Between the kids, her crazy parents, and a shiftless ex-husband, Joy is on the verge of a breakdown. This aspect of her story is what makes the movie a real feminist anthem. So many women find themselves in this situation. Like Joy, millions of women have to get the kids to school on time and schedule the plumber to fix the toilet clogged with hair, all with no help, and also without being late for work. Joy’s dogged determination to rise above all this and create a better life for herself makes her a hero on the level of Rocky Balboa. She is a force to be reckoned with, and Jennifer Lawrence does an outstanding job of actualizing every facet of the character. There is anger, grit, determination, frustration, and love simmering inside Joy, and Lawrence puts it all on the screen.

When Joy begs, borrows, and steals to put together the prototype for her miracle mop, she becomes the sole owner of a nascent empire. Like any great leader, she fights for it with every ounce of her being. A great example of this is when she demands a second chance to sell her own product on the TV shopping channel QVC. In a quirky subplot, we’re introduced to Neil Walker, an executive at the fledgling shop-from-your-TV network. Russell takes great delight in showcasing the world of home shopping, a concept in its infancy in the late ‘80s, and Walker, written as a knight in shining armor, is its most ardent supporter. Walker also plays into the soap opera aesthetic, but the way Bradley Cooper plays him is less interesting than that might sound. It’s one false note in an otherwise splendidly told tale.

Joy is a movie that anyone with hopes and dreams can appreciate. Her story about doing everything she can to see her own grand ideas thorough is universal. When you pair that with David O. Russell’s eccentric preoccupations and unique storytelling abilities, plus stellar performances, you get a product that sells itself.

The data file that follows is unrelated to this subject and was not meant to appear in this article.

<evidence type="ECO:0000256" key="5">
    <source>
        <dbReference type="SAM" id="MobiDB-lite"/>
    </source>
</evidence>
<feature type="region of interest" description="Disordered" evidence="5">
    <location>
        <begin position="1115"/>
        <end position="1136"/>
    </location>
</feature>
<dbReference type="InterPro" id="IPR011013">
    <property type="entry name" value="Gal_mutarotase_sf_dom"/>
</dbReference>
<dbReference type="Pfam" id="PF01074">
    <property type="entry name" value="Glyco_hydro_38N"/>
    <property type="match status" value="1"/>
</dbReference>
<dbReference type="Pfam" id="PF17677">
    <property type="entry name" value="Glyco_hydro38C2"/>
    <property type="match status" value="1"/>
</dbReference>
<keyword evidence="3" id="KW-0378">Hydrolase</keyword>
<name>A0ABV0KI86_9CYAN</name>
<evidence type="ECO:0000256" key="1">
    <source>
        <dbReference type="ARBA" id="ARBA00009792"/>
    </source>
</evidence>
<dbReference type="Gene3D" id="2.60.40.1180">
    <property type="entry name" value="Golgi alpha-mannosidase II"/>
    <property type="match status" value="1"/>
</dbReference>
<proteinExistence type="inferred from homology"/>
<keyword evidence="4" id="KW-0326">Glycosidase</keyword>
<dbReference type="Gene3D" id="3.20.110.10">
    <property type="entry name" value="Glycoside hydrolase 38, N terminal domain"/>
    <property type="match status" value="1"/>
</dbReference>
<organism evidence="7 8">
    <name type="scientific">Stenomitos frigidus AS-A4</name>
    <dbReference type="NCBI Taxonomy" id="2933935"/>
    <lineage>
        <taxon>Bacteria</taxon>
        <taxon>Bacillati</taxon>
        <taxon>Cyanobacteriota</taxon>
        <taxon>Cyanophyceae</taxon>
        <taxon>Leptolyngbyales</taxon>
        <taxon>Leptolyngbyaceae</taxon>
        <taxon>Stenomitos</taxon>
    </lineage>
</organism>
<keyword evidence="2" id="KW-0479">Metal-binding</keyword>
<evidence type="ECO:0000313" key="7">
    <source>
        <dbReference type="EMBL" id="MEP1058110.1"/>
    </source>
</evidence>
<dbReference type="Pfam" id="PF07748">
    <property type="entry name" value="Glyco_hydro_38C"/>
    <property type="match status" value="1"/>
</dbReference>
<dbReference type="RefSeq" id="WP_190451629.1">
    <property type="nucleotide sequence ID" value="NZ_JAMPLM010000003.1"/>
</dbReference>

Why it got 4 stars:
- I was really surprised to see Joy had a rating in the low 60s on the critic review aggregator website Rotten Tomatoes. I was completely caught up in the story, and the way David O. Russell told it. I completely bought in on an emotional level, and I think it's one of the best films of 2015.

 Things I forgot to mention in my review, because, well, I'm the Forgetful Film Critic:
- Isabella Rossellini is a delight as Rudy's girlfriend, and a source of funding for Joy's business. The speech she gives Joy about a gun and an adversary in commerce is oddly hilarious.
- Joy could have easily been nominated by the Oscars for Best Picture. It's a movie with real emotional weight, as opposed to a David O. Russell movie that was nominated for Best Picure, American Hustle. I wasn't a fan of that movie; it felt hollow and superficial. Joy is the exact opposite.
- In addition to the exciting working relationship between Russell and DeNiro, the collaboration of the director and Lawrence is particularly special. I'm excited to see what the pair do next.